Already at the "Sommermärchen 2014" (FIFA World Cup Brasil) Lars Lienhard was a small piece of the puzzle of success. At that time he helped soccer stars like Per Mertesacker, Mario Götze or Benedikt Höwedes with his neuroathletics training in Campo Bahia on their way to become world champions. Today, the sports scientist looks after FC Bayern star Serge Gnabry and Gina Lückenkemper. The under-eleven-second sprinter recently described in the Health and fitness area at ISPO Munich, why she has relied on neuroathletics training since 2016.
At that time Lienhard had freed the sprinter with his exercises from stubborn pain in the thigh flexor in a flash. Since then, Lückenkemper has relied on the training and has remained injury-free over the years. And as Germany's fastest woman for 25 years and 100-meter vice European champion, the 22-year-old even sees potential for improvement.
So there seems to be some truth to the fact that training starts in the brain, as Lienhard describes in his new book. For example, Lückenkemper uses special stretching exercises to keep the nerve tracts from the body to the brain intact: "These nerve tracts must be imagined as a garden hose. If there's a bend in it, less water arrives." Lückenkemper trains the visual system particularly intensively.
"It is one of the most important systems in our body. Clear information is needed here in order to control movements correctly," says Lienhard in an interview with ISPO.com, adding: "The better the visual information about the eyes is that gets to the brain, the higher the quality of our movements. And the better and more painless I feel. Because pain also takes place in the brain and the visual system activates numerous brain areas that have to do with pain regulation."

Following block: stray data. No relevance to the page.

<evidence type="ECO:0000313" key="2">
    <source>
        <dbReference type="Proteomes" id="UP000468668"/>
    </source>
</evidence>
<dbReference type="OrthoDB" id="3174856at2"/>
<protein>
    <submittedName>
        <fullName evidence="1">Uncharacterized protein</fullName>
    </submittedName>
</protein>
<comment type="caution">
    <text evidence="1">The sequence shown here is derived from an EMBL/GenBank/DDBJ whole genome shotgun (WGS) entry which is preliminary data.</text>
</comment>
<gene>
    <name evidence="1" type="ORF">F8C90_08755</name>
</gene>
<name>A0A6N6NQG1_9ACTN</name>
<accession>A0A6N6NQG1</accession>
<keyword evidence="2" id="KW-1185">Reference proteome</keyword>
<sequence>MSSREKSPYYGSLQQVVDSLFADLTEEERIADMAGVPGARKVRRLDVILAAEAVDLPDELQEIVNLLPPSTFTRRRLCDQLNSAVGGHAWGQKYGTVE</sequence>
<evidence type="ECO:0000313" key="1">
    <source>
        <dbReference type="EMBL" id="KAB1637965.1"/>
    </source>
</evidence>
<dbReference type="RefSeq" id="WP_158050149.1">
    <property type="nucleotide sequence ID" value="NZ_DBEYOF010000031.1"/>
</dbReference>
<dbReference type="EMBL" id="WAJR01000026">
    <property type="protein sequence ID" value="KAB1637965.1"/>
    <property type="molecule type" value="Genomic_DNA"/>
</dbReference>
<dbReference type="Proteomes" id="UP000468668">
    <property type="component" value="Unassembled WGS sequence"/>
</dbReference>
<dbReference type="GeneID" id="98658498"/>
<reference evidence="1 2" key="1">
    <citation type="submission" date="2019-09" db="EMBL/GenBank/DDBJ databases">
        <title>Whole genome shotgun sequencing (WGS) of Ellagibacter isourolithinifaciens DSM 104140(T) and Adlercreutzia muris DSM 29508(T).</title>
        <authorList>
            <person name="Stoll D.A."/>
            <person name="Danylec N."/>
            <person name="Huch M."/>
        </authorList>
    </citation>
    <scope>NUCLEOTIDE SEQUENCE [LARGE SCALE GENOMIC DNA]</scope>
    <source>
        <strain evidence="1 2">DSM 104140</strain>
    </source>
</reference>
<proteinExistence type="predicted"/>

The elimination of asymmetries and imbalances in the body is also important in neuroathletic training. Our body halves are controlled and coordinated separately from the brain, so targeted training of the "weaker side" - for example the left hand for right-handers - is usually helpful. Lienhard recommends three simple neuroathletic exercises to improve physical well-being.
There are particularly important structures in the human body, including the hands. "On the one hand because humans can do and feel so much with their hands, on the other hand because they put food in our mouths," says Lienhard with a smile. Numerous different joints are in our hands, which can be easily mobilized e.g. at the workplace. For example, by circling the individual fingers or wrist.
The balance - another important control system for our movement - is located in the inner ear directly in the cranial bone. "That's why you should always do Yes, Yes and No, No movements with your head as a little training, i.e. nod and shake your head. It activates the organ of equilibrium. The training improves posture control in our body, gives more stability and thus helps to avoid pain," says Lienhard.
The eyes are certainly the most important element in the hierarchy of motion control systems - our motion is mainly controlled and regulated by the eyes. The eye muscles are therefore one of the most important muscles in the body alongside the heart. "Many people like to train the biceps, chest muscles, etc., but the muscles that move our eyes are certainly more important," says Lienhard.
As training, he therefore recommends to circle your eyes regularly, or to look at your finger as they slowly get closer and closer to your nose, so that your eyes have to cross. These are then quasi push-ups for the eyes. Equally important, however, are eye relaxation exercises, especially if you look at computer or mobile phone displays for a long time. Lienhard: "For example, you can close your eyes and cover them with your hand to totally darken them."
All these simple exercises, which can be supplemented by others from Lienhard's book, are intended to increase physical well-being and improve movement through the brain. Lienhard: "We know that we have a brain, but we don't know what we can use it for. Body and brain are one unit - it's time to include the brain in training."